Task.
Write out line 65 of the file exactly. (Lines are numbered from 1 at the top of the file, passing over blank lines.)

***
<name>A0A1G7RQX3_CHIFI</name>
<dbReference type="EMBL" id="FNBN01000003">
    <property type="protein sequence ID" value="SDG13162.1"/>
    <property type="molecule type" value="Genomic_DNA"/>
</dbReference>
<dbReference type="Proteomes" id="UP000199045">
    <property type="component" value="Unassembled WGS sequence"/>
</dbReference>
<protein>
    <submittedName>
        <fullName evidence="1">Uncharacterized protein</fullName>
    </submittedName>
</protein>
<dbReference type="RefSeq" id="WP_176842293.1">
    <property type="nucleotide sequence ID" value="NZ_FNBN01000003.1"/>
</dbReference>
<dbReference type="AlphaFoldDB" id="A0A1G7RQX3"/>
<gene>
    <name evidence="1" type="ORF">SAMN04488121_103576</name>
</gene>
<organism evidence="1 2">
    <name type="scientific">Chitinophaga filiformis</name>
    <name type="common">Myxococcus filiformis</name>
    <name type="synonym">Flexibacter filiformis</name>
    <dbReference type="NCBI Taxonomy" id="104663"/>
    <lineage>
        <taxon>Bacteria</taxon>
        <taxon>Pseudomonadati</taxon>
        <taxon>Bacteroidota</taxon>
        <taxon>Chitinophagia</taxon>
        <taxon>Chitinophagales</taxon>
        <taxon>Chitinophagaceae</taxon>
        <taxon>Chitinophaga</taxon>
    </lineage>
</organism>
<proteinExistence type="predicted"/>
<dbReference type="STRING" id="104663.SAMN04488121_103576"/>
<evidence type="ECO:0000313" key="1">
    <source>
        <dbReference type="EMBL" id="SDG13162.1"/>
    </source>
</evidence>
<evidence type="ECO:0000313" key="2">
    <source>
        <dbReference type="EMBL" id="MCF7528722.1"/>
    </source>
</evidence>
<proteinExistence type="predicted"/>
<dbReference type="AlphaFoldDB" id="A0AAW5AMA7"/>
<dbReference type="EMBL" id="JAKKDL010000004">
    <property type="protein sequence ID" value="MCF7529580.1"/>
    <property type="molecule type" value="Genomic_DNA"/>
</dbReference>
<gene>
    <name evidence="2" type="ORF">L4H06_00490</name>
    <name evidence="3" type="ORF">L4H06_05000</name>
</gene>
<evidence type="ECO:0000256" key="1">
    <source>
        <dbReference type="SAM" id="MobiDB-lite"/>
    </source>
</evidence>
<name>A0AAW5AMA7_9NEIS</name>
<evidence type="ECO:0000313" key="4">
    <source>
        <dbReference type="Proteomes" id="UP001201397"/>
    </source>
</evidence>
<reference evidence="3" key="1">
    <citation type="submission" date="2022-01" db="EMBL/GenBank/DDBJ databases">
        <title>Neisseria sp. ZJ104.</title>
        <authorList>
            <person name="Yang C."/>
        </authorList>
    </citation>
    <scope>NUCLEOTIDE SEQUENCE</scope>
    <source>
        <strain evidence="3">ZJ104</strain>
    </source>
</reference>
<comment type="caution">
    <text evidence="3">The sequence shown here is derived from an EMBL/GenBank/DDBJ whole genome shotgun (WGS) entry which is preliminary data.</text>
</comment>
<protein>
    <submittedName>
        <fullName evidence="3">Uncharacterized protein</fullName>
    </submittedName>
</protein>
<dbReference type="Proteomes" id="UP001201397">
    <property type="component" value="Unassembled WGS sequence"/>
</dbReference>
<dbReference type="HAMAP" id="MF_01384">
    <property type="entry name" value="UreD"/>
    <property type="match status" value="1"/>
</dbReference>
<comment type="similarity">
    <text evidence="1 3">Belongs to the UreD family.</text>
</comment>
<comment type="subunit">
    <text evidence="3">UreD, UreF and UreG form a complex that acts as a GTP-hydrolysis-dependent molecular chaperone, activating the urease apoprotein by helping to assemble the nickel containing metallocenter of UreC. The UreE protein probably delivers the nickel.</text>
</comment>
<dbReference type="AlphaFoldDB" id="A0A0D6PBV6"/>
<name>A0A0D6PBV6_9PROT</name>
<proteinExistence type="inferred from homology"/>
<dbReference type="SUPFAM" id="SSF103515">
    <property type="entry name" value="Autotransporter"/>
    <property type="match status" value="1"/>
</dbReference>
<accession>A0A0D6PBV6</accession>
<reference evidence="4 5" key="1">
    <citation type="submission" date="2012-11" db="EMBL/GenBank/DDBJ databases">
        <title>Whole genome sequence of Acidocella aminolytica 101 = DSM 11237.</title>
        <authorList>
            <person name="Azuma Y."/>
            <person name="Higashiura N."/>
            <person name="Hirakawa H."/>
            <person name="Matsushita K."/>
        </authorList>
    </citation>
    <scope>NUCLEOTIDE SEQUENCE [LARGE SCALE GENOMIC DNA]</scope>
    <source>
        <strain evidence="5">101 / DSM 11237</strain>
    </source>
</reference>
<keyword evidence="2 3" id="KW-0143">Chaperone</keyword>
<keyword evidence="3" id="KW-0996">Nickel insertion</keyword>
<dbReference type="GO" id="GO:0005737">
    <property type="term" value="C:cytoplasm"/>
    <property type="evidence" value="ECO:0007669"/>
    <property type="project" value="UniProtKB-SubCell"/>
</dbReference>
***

    <source>